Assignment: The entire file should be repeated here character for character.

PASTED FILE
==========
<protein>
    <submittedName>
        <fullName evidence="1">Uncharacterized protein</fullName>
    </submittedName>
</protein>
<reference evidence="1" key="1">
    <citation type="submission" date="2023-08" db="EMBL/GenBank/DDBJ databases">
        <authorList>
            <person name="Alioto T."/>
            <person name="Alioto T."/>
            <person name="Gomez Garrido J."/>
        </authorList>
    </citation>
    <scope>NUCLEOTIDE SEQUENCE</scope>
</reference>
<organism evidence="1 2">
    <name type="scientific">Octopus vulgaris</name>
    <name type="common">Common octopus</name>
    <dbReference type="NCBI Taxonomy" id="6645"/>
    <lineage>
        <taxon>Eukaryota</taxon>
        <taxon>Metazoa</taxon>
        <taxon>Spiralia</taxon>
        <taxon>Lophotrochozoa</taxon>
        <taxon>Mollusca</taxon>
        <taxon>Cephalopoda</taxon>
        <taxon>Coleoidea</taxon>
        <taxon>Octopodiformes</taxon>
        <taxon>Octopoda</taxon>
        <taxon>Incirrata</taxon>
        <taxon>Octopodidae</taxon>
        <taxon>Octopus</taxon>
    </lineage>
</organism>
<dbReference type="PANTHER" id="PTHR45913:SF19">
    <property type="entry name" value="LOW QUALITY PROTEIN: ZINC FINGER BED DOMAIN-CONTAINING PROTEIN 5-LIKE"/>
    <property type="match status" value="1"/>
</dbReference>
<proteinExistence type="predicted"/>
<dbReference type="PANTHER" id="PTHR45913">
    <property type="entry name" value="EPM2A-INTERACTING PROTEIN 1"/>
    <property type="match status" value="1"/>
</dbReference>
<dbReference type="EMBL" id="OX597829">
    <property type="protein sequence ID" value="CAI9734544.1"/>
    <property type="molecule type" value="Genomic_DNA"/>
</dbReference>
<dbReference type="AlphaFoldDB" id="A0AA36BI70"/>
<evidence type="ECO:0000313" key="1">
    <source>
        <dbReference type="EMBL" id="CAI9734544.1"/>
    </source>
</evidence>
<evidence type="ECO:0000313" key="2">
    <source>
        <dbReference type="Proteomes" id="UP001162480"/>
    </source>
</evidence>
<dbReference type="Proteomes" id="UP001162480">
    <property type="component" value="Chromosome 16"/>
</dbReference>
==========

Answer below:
<protein>
    <submittedName>
        <fullName evidence="1">Uncharacterized protein</fullName>
    </submittedName>
</protein>
<reference evidence="1" key="1">
    <citation type="submission" date="2023-08" db="EMBL/GenBank/DDBJ databases">
        <authorList>
            <person name="Alioto T."/>
            <person name="Alioto T."/>
            <person name="Gomez Garrido J."/>
        </authorList>
    </citation>
    <scope>NUCLEOTIDE SEQUENCE</scope>
</reference>
<organism evidence="1 2">
    <name type="scientific">Octopus vulgaris</name>
    <name type="common">Common octopus</name>
    <dbReference type="NCBI Taxonomy" id="6645"/>
    <lineage>
        <taxon>Eukaryota</taxon>
        <taxon>Metazoa</taxon>
        <taxon>Spiralia</taxon>
        <taxon>Lophotrochozoa</taxon>
        <taxon>Mollusca</taxon>
        <taxon>Cephalopoda</taxon>
        <taxon>Coleoidea</taxon>
        <taxon>Octopodiformes</taxon>
        <taxon>Octopoda</taxon>
        <taxon>Incirrata</taxon>
        <taxon>Octopodidae</taxon>
        <taxon>Octopus</taxon>
    </lineage>
</organism>
<dbReference type="PANTHER" id="PTHR45913:SF19">
    <property type="entry name" value="LOW QUALITY PROTEIN: ZINC FINGER BED DOMAIN-CONTAINING PROTEIN 5-LIKE"/>
    <property type="match status" value="1"/>
</dbReference>
<proteinExistence type="predicted"/>
<dbReference type="PANTHER" id="PTHR45913">
    <property type="entry name" value="EPM2A-INTERACTING PROTEIN 1"/>
    <property type="match status" value="1"/>
</dbReference>
<dbReference type="EMBL" id="OX597829">
    <property type="protein sequence ID" value="CAI9734544.1"/>
    <property type="molecule type" value="Genomic_DNA"/>
</dbReference>
<dbReference type="AlphaFoldDB" id="A0AA36BI70"/>
<evidence type="ECO:0000313" key="1">
    <source>
        <dbReference type="EMBL" id="CAI9734544.1"/>
    </source>
</evidence>
<evidence type="ECO:0000313" key="2">
    <source>
        <dbReference type="Proteomes" id="UP001162480"/>
    </source>
</evidence>
<dbReference type="Proteomes" id="UP001162480">
    <property type="component" value="Chromosome 16"/>
</dbReference>